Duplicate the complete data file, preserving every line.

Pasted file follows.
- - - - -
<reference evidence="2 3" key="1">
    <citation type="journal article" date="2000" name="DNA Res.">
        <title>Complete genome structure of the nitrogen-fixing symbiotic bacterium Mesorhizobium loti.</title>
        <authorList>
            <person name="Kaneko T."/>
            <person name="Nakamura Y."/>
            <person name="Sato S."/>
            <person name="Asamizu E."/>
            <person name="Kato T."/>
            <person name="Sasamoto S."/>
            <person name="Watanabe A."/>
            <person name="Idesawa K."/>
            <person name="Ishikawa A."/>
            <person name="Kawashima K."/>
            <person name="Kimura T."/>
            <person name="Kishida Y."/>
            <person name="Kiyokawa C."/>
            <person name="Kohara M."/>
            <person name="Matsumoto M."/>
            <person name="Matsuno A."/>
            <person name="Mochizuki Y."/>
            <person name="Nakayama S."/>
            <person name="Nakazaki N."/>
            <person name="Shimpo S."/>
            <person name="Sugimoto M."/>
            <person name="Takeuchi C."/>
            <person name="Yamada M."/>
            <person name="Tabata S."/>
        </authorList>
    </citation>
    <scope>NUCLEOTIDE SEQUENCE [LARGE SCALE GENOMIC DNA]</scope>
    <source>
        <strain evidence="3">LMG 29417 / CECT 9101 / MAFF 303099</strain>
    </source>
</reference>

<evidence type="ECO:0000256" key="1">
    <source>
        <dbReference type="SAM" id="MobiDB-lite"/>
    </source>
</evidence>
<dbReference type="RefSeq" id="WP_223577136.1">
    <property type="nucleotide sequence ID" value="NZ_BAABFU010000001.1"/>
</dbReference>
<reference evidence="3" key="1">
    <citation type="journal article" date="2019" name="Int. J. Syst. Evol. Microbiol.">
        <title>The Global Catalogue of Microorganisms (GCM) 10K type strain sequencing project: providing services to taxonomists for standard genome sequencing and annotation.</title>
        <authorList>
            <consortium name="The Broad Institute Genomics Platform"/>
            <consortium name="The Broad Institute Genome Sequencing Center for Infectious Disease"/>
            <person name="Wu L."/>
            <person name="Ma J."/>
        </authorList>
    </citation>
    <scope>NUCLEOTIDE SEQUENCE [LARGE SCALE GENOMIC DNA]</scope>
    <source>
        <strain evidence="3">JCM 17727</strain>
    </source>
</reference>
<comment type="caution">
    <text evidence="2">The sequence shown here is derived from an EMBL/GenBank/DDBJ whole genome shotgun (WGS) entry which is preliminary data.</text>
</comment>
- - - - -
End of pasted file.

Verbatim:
<reference evidence="2 3" key="1">
    <citation type="journal article" date="2000" name="DNA Res.">
        <title>Complete genome structure of the nitrogen-fixing symbiotic bacterium Mesorhizobium loti.</title>
        <authorList>
            <person name="Kaneko T."/>
            <person name="Nakamura Y."/>
            <person name="Sato S."/>
            <person name="Asamizu E."/>
            <person name="Kato T."/>
            <person name="Sasamoto S."/>
            <person name="Watanabe A."/>
            <person name="Idesawa K."/>
            <person name="Ishikawa A."/>
            <person name="Kawashima K."/>
            <person name="Kimura T."/>
            <person name="Kishida Y."/>
            <person name="Kiyokawa C."/>
            <person name="Kohara M."/>
            <person name="Matsumoto M."/>
            <person name="Matsuno A."/>
            <person name="Mochizuki Y."/>
            <person name="Nakayama S."/>
            <person name="Nakazaki N."/>
            <person name="Shimpo S."/>
            <person name="Sugimoto M."/>
            <person name="Takeuchi C."/>
            <person name="Yamada M."/>
            <person name="Tabata S."/>
        </authorList>
    </citation>
    <scope>NUCLEOTIDE SEQUENCE [LARGE SCALE GENOMIC DNA]</scope>
    <source>
        <strain evidence="3">LMG 29417 / CECT 9101 / MAFF 303099</strain>
    </source>
</reference>

<evidence type="ECO:0000256" key="1">
    <source>
        <dbReference type="SAM" id="MobiDB-lite"/>
    </source>
</evidence>
<dbReference type="RefSeq" id="WP_223577136.1">
    <property type="nucleotide sequence ID" value="NZ_BAABFU010000001.1"/>
</dbReference>
<reference evidence="3" key="1">
    <citation type="journal article" date="2019" name="Int. J. Syst. Evol. Microbiol.">
        <title>The Global Catalogue of Microorganisms (GCM) 10K type strain sequencing project: providing services to taxonomists for standard genome sequencing and annotation.</title>
        <authorList>
            <consortium name="The Broad Institute Genomics Platform"/>
            <consortium name="The Broad Institute Genome Sequencing Center for Infectious Disease"/>
            <person name="Wu L."/>
            <person name="Ma J."/>
        </authorList>
    </citation>
    <scope>NUCLEOTIDE SEQUENCE [LARGE SCALE GENOMIC DNA]</scope>
    <source>
        <strain evidence="3">JCM 17727</strain>
    </source>
</reference>
<comment type="caution">
    <text evidence="2">The sequence shown here is derived from an EMBL/GenBank/DDBJ whole genome shotgun (WGS) entry which is preliminary data.</text>
</comment>